Children comprise twenty per cent of the population, but are one hundred percent of our future. From my work involving 55,000 students and teachers across Australia I also know that young people have so much to offer right now when it comes to solving environmental issues.
However, I wonder what our children must be thinking and feeling as adults squabble and bicker. Children in the classroom displaying the same behaviour as we've been subjected to by our senior politicians over the last weeks, if not months or even years in Question Time, would be standing in the naughty corner and enlisted in programs to make them play nice.
When I spent time with the United Nations in New York a study was released announcing 'One in five children already has a psychological disorder and by 2020 mental illness will be one of the top five causes of death or disability in the young'. This is backed with stats of 1 in 4 Australians suffering depression during their life time, kids as young as five being diagnosed with clinical depression, 25% of people in our jails mentally ill and surveys rating mental illness as one of the top causes of missed worked days for the Australian workforce. And yet against all this, my experience of kids engaged in environment work tells such a different story.
12 years and over 2600 workshops with kids teaching kids on energy, water, waste, biodiversity and climate change has resulted in 100's of on-ground projects with communities across Australia coming together around an issue that unites us all – the environment. However, while the kids remain optimistic and active, the complex negotiations going on globally, the pronouncements by the uninformed, the many different levels of understanding and vested interests in the status quo make me less so.
I can't help asking, at a time when the country's attention has been so focused on leadership, 'Who can lead us?' There are 7 billion people in the world today, of that, 1 billion own 80% of wealth; 2 billion people have no access to clean water, there is a massive and growing gap between rich and poor and we are all facing an uncertain climate future. In spite of this house sizes in Australia have doubled in the last thirty years and we're consuming more resources and energy than ever before. Let's not lose sight of the fact that it doesn't matter how well we do in education or business, without a sustainable and healthy environment we are all diminished.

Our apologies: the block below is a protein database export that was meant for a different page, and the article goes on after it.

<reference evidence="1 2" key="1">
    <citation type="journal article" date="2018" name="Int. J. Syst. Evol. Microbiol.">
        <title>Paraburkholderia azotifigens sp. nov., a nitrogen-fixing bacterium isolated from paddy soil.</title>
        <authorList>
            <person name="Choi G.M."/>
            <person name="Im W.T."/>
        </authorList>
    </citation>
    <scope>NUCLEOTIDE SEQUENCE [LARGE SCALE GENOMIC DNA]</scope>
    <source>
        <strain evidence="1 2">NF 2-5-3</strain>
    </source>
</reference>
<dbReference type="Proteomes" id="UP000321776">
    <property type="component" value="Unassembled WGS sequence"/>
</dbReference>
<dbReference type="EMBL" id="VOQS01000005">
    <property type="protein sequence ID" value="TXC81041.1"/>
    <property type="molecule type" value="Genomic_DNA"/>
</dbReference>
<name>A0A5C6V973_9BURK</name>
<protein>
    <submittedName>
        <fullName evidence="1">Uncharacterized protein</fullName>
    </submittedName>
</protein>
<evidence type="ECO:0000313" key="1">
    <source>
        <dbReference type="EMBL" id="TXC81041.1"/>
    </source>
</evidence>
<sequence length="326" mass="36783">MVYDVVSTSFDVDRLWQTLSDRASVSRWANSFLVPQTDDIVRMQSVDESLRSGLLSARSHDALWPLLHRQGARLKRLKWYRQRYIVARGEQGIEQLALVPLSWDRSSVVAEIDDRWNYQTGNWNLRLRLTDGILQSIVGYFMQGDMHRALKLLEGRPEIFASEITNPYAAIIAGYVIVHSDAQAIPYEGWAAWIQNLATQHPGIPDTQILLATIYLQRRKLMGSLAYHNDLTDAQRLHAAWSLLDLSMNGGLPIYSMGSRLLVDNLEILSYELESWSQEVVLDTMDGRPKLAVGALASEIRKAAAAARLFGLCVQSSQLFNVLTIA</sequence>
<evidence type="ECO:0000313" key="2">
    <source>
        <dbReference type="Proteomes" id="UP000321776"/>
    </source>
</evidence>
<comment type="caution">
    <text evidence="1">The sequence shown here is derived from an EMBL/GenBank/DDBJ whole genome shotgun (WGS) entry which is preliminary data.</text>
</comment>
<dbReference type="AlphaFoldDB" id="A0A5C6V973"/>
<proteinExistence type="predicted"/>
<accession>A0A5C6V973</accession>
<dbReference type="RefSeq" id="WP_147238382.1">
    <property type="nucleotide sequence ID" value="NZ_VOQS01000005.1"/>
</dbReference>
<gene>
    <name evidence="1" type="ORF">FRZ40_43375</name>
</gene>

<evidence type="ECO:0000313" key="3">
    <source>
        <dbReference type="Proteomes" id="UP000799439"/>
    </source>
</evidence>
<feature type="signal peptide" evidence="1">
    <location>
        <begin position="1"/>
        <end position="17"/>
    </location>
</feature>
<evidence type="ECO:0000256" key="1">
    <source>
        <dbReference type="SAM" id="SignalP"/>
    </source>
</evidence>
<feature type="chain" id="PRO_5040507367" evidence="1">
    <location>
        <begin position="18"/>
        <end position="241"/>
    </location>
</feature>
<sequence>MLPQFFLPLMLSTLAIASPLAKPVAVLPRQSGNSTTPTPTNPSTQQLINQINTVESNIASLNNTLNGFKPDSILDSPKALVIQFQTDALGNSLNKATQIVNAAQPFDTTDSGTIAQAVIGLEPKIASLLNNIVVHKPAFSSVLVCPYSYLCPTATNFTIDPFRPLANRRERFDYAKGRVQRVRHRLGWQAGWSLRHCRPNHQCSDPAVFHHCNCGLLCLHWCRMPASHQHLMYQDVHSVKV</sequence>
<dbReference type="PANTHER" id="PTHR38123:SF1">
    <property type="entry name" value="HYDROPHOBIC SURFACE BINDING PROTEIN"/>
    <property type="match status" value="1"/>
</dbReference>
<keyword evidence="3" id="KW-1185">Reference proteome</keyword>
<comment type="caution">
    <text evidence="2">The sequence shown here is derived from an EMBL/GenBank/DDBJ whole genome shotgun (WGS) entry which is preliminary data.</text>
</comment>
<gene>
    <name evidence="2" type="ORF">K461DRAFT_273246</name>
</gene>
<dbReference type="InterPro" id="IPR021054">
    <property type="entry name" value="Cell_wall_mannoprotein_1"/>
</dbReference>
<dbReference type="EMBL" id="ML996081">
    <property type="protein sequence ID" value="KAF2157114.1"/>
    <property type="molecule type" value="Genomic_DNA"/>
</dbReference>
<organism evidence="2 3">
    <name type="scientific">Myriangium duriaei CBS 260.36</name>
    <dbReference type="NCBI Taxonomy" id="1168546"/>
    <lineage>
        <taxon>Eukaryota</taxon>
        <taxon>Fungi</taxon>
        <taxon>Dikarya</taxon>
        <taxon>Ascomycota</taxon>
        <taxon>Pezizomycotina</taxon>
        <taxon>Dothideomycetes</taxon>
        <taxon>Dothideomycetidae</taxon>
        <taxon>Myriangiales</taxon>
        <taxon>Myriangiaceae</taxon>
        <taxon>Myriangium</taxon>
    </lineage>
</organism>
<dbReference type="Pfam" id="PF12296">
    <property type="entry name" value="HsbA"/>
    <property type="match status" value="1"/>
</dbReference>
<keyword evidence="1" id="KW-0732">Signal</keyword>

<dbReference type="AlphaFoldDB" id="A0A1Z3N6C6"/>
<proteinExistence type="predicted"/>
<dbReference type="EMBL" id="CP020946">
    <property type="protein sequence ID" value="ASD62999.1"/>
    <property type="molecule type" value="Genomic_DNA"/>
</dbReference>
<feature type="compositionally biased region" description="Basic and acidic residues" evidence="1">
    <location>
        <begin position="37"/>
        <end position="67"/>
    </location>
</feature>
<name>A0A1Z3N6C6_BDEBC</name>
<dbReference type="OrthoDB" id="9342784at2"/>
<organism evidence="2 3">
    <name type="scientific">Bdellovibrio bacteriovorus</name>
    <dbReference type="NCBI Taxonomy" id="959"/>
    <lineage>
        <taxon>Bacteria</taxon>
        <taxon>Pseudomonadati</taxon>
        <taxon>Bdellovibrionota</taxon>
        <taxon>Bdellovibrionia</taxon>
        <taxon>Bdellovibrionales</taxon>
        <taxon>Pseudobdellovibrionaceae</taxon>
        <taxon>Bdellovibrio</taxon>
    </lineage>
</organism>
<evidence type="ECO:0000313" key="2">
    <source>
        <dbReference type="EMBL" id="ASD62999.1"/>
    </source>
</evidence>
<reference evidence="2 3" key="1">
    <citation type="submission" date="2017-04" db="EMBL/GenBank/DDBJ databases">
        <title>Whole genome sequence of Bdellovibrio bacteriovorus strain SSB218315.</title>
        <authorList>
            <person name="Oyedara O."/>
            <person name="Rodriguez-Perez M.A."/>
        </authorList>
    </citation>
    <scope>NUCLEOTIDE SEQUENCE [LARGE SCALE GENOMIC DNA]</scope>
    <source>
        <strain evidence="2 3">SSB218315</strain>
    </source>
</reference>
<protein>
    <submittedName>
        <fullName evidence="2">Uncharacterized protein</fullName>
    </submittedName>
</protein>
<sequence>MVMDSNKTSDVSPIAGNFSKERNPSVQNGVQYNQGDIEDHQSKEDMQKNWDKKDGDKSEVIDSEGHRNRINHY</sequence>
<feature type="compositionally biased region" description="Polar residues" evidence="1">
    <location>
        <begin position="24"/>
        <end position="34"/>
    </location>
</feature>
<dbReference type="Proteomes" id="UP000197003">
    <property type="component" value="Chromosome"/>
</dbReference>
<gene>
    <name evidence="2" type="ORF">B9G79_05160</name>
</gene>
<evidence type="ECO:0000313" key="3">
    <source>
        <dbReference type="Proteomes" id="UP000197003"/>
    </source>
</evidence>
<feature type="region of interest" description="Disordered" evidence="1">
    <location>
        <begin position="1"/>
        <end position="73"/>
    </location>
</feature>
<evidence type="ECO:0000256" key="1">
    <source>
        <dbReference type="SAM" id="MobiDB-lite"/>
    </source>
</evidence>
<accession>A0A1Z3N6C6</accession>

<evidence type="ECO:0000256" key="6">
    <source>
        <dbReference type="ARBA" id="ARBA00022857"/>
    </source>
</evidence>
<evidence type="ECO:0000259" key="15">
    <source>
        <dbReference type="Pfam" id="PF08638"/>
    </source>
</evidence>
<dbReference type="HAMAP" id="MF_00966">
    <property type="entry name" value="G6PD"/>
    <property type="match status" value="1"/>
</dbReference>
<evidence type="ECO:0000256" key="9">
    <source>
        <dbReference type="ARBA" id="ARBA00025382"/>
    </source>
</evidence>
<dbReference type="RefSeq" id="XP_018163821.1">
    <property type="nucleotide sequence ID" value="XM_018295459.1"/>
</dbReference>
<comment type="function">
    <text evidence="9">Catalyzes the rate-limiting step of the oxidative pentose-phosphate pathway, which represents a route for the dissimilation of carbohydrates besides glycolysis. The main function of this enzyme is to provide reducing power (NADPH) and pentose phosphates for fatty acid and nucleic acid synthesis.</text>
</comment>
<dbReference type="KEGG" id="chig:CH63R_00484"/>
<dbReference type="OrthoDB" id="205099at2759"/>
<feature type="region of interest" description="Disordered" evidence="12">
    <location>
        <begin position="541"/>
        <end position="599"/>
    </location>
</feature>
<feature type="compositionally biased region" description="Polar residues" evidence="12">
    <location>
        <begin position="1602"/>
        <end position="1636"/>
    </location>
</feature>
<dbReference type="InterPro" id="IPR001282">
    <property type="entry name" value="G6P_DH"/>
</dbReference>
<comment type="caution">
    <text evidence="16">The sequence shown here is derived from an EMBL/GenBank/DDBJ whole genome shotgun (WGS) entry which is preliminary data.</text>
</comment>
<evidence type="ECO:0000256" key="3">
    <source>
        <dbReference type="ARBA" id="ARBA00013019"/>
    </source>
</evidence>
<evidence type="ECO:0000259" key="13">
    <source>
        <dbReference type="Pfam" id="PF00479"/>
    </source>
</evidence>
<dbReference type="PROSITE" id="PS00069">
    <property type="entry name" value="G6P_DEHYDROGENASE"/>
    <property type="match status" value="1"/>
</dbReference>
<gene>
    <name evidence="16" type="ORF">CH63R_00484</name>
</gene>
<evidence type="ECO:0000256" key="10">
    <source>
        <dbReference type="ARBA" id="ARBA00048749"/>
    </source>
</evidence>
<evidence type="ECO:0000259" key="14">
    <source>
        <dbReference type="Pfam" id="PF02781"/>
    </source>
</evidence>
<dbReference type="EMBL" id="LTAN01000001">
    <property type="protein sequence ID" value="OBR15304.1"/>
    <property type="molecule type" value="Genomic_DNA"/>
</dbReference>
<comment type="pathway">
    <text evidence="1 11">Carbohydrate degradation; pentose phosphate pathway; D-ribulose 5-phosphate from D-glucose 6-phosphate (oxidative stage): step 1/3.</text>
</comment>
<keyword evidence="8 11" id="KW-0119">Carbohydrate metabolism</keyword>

The thing that saddens me most is that we have so many of the answers. We have ordinary homes that use 90% less water and power than the average home, we have modern irrigation techniques that allow enough for agriculture and the environment, we have some of the best scientists and technologies in the world, we have cars that can run on green electricity - my hometown of Mildura sees the sun as a huge industry for them in the future.
It sounds a bit clichéd, but I am deeply proud to be an Australian. To see our farmers battling Coal Seam Gas companies for the right to keep providing our food, to see the big end of town's response to asking them to pay for the privilege of digging up the rocks that belong to every Australian, and on top of all this go through the last week or so of our political leaders intently focused on arguing among themselves leaves many of us asking where is the grand vision and leadership our kids deserve?
The world obviously needs more leaders that have a social conscience and an innate sense of responsibility for the future of life on this planet. Leaders that are selfless and beyond the machinations of party politics who lead for the long term. Education and schools offer a very powerful opportunity to reinstate positive sustainability and community values and can be the catalyst for environmental and social understanding and action in our communities, but they can't do it alone.
It was the coming together of the National Farmers Federation through Rick Farley and the Australian Conservation Foundation through Philip Toyne all those years ago that gave rise to our hugely successful Landcare movement. Back then they were two seemingly unlikely partners, but these men encouraged their constituents to put aside their differences for the greater good and long-term prosperity of our country. Ultimately whether we are teachers, bankers, miners, nurses or even politicians we must all seek a sustainable future -we all need fresh water to drink, clean air to breathe and food to sustain us.
If we want leadership then we must provide students with the necessary social, academic, emotional and practical skills to cope in our increasingly complex society, but we must also embody the values we wish to see. Above all every student needs the motivation to learn and the capacity to take that learning through to action. Hope and a belief in a bright and compelling future is a very big part in keeping young people motivated to want to do more, to learn more.
They deserve leadership that is about action and inspiration. I've seen the kids that come out of environmental work of many kinds – they are resilient, optimistic, have a sense of future, are capable public speakers and can communicate ideas in many different forms. If the only outcome is that these young people can cope with the ups and downs of life then that is an amazing gift.
So perhaps we should ask our son, daughter, niece, nephew or grandchild what they think of the current vision for Australia? What they think of the people taking care of their future? And when our kids tell us they are worried, I challenge politicians and business leaders to put differences aside, to shelve selfish personal ambition and work hard for a brighter future for our great nation and our kids.